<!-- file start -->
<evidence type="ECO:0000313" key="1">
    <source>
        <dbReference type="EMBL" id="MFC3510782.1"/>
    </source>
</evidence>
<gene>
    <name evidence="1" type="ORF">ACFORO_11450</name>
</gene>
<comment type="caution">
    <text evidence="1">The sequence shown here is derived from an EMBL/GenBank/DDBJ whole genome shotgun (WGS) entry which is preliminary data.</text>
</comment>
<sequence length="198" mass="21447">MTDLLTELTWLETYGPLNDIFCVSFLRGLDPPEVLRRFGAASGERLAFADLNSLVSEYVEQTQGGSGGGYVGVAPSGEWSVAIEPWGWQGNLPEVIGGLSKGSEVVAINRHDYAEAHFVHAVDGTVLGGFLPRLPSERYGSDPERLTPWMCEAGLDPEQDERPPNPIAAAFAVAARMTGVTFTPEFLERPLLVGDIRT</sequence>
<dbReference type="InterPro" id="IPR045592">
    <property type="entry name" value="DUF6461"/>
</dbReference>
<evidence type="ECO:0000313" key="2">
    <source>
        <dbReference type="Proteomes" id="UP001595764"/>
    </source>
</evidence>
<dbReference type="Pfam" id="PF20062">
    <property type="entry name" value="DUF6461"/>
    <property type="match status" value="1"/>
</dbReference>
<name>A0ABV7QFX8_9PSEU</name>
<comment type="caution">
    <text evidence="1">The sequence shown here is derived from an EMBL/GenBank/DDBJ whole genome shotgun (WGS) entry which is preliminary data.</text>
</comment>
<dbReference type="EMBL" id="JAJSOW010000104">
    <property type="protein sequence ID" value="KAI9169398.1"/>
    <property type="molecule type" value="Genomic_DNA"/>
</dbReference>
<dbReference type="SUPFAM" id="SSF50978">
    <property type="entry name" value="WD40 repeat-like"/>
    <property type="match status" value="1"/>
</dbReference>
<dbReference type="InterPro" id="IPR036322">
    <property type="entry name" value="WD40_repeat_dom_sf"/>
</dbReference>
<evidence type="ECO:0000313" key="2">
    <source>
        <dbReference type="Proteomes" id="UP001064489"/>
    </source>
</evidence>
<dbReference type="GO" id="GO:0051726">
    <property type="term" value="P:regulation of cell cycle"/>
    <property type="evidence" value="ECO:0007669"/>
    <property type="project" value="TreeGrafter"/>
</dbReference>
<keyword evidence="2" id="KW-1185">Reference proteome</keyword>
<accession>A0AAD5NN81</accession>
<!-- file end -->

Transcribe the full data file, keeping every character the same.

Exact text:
<evidence type="ECO:0000313" key="1">
    <source>
        <dbReference type="EMBL" id="MFC3510782.1"/>
    </source>
</evidence>
<gene>
    <name evidence="1" type="ORF">ACFORO_11450</name>
</gene>
<comment type="caution">
    <text evidence="1">The sequence shown here is derived from an EMBL/GenBank/DDBJ whole genome shotgun (WGS) entry which is preliminary data.</text>
</comment>
<sequence length="198" mass="21447">MTDLLTELTWLETYGPLNDIFCVSFLRGLDPPEVLRRFGAASGERLAFADLNSLVSEYVEQTQGGSGGGYVGVAPSGEWSVAIEPWGWQGNLPEVIGGLSKGSEVVAINRHDYAEAHFVHAVDGTVLGGFLPRLPSERYGSDPERLTPWMCEAGLDPEQDERPPNPIAAAFAVAARMTGVTFTPEFLERPLLVGDIRT</sequence>
<dbReference type="InterPro" id="IPR045592">
    <property type="entry name" value="DUF6461"/>
</dbReference>
<evidence type="ECO:0000313" key="2">
    <source>
        <dbReference type="Proteomes" id="UP001595764"/>
    </source>
</evidence>
<dbReference type="Pfam" id="PF20062">
    <property type="entry name" value="DUF6461"/>
    <property type="match status" value="1"/>
</dbReference>
<name>A0ABV7QFX8_9PSEU</name>
<comment type="caution">
    <text evidence="1">The sequence shown here is derived from an EMBL/GenBank/DDBJ whole genome shotgun (WGS) entry which is preliminary data.</text>
</comment>
<dbReference type="EMBL" id="JAJSOW010000104">
    <property type="protein sequence ID" value="KAI9169398.1"/>
    <property type="molecule type" value="Genomic_DNA"/>
</dbReference>
<dbReference type="SUPFAM" id="SSF50978">
    <property type="entry name" value="WD40 repeat-like"/>
    <property type="match status" value="1"/>
</dbReference>
<dbReference type="InterPro" id="IPR036322">
    <property type="entry name" value="WD40_repeat_dom_sf"/>
</dbReference>
<evidence type="ECO:0000313" key="2">
    <source>
        <dbReference type="Proteomes" id="UP001064489"/>
    </source>
</evidence>
<dbReference type="GO" id="GO:0051726">
    <property type="term" value="P:regulation of cell cycle"/>
    <property type="evidence" value="ECO:0007669"/>
    <property type="project" value="TreeGrafter"/>
</dbReference>
<keyword evidence="2" id="KW-1185">Reference proteome</keyword>
<accession>A0AAD5NN81</accession>